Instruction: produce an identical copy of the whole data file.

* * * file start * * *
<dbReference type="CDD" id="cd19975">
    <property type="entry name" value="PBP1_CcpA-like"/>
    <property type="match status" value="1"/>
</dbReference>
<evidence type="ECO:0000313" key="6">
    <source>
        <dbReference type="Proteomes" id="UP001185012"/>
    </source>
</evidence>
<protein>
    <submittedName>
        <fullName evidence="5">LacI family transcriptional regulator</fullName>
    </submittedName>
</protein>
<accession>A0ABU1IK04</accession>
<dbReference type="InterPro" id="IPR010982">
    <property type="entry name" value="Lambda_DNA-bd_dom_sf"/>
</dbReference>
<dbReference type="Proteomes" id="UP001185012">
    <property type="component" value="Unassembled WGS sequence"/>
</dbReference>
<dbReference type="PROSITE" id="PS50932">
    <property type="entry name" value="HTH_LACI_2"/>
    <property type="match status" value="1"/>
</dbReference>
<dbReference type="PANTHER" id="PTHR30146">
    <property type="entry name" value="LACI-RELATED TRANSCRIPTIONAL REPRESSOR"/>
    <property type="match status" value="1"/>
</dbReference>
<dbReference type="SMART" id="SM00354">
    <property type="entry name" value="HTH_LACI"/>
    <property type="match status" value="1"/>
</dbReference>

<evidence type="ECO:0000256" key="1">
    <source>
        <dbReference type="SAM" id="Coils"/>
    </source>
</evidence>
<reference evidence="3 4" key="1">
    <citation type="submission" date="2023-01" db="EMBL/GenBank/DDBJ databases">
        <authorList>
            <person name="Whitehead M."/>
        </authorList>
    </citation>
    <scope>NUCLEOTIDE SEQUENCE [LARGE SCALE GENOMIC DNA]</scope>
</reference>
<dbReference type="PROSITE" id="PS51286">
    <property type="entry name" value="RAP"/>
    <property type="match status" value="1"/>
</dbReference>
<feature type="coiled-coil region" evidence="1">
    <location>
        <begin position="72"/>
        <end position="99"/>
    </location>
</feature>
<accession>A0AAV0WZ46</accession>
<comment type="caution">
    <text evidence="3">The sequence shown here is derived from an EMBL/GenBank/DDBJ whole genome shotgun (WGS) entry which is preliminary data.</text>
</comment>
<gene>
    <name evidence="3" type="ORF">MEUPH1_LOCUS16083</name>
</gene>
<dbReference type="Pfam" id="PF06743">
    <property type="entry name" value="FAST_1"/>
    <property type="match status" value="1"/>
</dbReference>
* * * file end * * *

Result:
<dbReference type="CDD" id="cd19975">
    <property type="entry name" value="PBP1_CcpA-like"/>
    <property type="match status" value="1"/>
</dbReference>
<evidence type="ECO:0000313" key="6">
    <source>
        <dbReference type="Proteomes" id="UP001185012"/>
    </source>
</evidence>
<protein>
    <submittedName>
        <fullName evidence="5">LacI family transcriptional regulator</fullName>
    </submittedName>
</protein>
<accession>A0ABU1IK04</accession>
<dbReference type="InterPro" id="IPR010982">
    <property type="entry name" value="Lambda_DNA-bd_dom_sf"/>
</dbReference>
<dbReference type="Proteomes" id="UP001185012">
    <property type="component" value="Unassembled WGS sequence"/>
</dbReference>
<dbReference type="PROSITE" id="PS50932">
    <property type="entry name" value="HTH_LACI_2"/>
    <property type="match status" value="1"/>
</dbReference>
<dbReference type="PANTHER" id="PTHR30146">
    <property type="entry name" value="LACI-RELATED TRANSCRIPTIONAL REPRESSOR"/>
    <property type="match status" value="1"/>
</dbReference>
<dbReference type="SMART" id="SM00354">
    <property type="entry name" value="HTH_LACI"/>
    <property type="match status" value="1"/>
</dbReference>

<evidence type="ECO:0000256" key="1">
    <source>
        <dbReference type="SAM" id="Coils"/>
    </source>
</evidence>
<reference evidence="3 4" key="1">
    <citation type="submission" date="2023-01" db="EMBL/GenBank/DDBJ databases">
        <authorList>
            <person name="Whitehead M."/>
        </authorList>
    </citation>
    <scope>NUCLEOTIDE SEQUENCE [LARGE SCALE GENOMIC DNA]</scope>
</reference>
<dbReference type="PROSITE" id="PS51286">
    <property type="entry name" value="RAP"/>
    <property type="match status" value="1"/>
</dbReference>
<feature type="coiled-coil region" evidence="1">
    <location>
        <begin position="72"/>
        <end position="99"/>
    </location>
</feature>
<accession>A0AAV0WZ46</accession>
<comment type="caution">
    <text evidence="3">The sequence shown here is derived from an EMBL/GenBank/DDBJ whole genome shotgun (WGS) entry which is preliminary data.</text>
</comment>
<gene>
    <name evidence="3" type="ORF">MEUPH1_LOCUS16083</name>
</gene>
<dbReference type="Pfam" id="PF06743">
    <property type="entry name" value="FAST_1"/>
    <property type="match status" value="1"/>
</dbReference>